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Postby BPFox » Tue Aug 19, 2008 3:53 pm

Larwyn wrote:Edit....

After sleeping on this, I decided to re-read this and see if I was out of line here.

Your statement that the switch in question "will not work" was direct, authoritative, unquestionable, and dead wrong. It's that simple. Your attempt to make my suggestion that the switch, though maybe not ideal for the purpose, would work, seem like a dumb idea actually just served to make you appear childish. Regardless of how much of a "pain" you may think it to be to use the switch in question, the facts will not change, the switch WILL work.


It would appear that I have struck a nerve that I had no intention of striking. And I hate to disagree with you but I have to. Please re-read the posts again. The switch that I said "won't work" is the switch that is pictured. If you look again, you will note that the switch that is pictured is as single pole, single throw two terminal switch. Simply put, it is an on/off switch. There is no way on God's green earth that you can make this switch work as a 3-way switch.

My point about "twisting wires together" was a tongue in cheek example of the fact that there are plenty of ways of doing something but that doesn't make it right. The whole reason someone would want to have a 3 way switch configuration is to have the convienence of turning on and off a light from two different locations. Using a switch with a center off position defeats the purpose of the 3 way switch when one of the switches is accidentally placed in the off position since you would not be able to turn the light on from the second location. I appologize for not using a smiley face with the "twisted wire" comment so you would know I was joking. Peace.
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Postby Larwyn » Tue Aug 19, 2008 4:40 pm

BPFox wrote:
Larwyn wrote:Edit....

After sleeping on this, I decided to re-read this and see if I was out of line here.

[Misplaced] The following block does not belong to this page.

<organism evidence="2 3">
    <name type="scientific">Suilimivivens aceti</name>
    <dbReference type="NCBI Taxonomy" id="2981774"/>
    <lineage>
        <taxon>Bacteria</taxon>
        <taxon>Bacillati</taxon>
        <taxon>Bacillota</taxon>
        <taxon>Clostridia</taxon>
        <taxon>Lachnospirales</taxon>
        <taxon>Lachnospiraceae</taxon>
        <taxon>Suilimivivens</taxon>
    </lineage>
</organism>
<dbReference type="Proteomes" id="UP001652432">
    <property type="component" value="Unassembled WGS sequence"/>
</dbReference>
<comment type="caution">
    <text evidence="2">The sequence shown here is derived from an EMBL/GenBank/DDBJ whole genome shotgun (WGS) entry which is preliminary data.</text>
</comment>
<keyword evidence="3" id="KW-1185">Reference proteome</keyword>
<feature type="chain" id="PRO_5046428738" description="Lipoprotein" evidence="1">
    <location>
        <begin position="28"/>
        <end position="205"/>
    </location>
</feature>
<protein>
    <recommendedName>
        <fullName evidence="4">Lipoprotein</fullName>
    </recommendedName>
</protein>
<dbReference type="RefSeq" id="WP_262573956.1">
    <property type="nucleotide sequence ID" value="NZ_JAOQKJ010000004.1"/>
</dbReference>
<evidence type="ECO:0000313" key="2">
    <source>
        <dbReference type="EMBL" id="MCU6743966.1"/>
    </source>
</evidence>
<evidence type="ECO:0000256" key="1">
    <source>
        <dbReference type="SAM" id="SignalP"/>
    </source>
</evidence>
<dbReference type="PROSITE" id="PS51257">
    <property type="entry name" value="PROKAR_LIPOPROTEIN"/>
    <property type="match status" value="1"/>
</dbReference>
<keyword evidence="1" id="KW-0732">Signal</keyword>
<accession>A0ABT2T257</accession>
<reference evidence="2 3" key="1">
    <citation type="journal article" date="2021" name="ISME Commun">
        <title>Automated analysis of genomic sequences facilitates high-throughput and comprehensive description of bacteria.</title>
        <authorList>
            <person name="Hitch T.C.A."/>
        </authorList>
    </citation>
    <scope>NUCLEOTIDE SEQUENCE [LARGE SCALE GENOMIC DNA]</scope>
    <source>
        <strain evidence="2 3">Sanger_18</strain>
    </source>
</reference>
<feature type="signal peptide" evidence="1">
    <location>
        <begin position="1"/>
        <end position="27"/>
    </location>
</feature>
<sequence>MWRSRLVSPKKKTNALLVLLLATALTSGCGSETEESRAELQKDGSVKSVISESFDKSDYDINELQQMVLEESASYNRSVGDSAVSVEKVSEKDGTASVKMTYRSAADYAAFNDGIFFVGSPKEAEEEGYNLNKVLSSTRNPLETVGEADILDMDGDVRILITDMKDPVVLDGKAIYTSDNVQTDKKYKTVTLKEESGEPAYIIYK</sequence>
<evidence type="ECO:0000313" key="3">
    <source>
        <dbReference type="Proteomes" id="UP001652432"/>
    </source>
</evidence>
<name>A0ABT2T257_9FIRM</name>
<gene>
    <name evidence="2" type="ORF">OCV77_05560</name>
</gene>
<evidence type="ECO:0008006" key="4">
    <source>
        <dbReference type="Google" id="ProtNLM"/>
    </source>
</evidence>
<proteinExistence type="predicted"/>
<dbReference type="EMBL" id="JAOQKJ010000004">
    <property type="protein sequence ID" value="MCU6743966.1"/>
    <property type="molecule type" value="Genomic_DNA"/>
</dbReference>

Your statement that the switch in question "will not work" was direct, authoritative, unquestionable, and dead wrong. It's that simple. Your attempt to make my suggestion that the switch, though maybe not ideal for the purpose, would work, seem like a dumb idea actually just served to make you appear childish. Regardless of how much of a "pain" you may think it to be to use the switch in question, the facts will not change, the switch WILL work.


It would appear that I have struck a nerve that I had no intention of striking. And I hate to disagree with you but I have to. Please re-read the posts again. The switch that I said "won't work" is the switch that is pictured. If you look again, you will note that the switch that is pictured is as single pole, single throw two terminal switch. Simply put, it is an on/off switch. There is no way on God's green earth that you can make this switch work as a 3-way switch.

My point about "twisting wires together" was a tongue in cheek example of the fact that there are plenty of ways of doing something but that doesn't make it right. The whole reason someone would want to have a 3 way switch configuration is to have the convienence of turning on and off a light from two different locations. Using a switch with a center off position defeats the purpose of the 3 way switch when one of the switches is accidentally placed in the off position since you would not be able to turn the light on from the second location. I appologize for not using a smiley face with the "twisted wire" comment so you would know I was joking. Peace.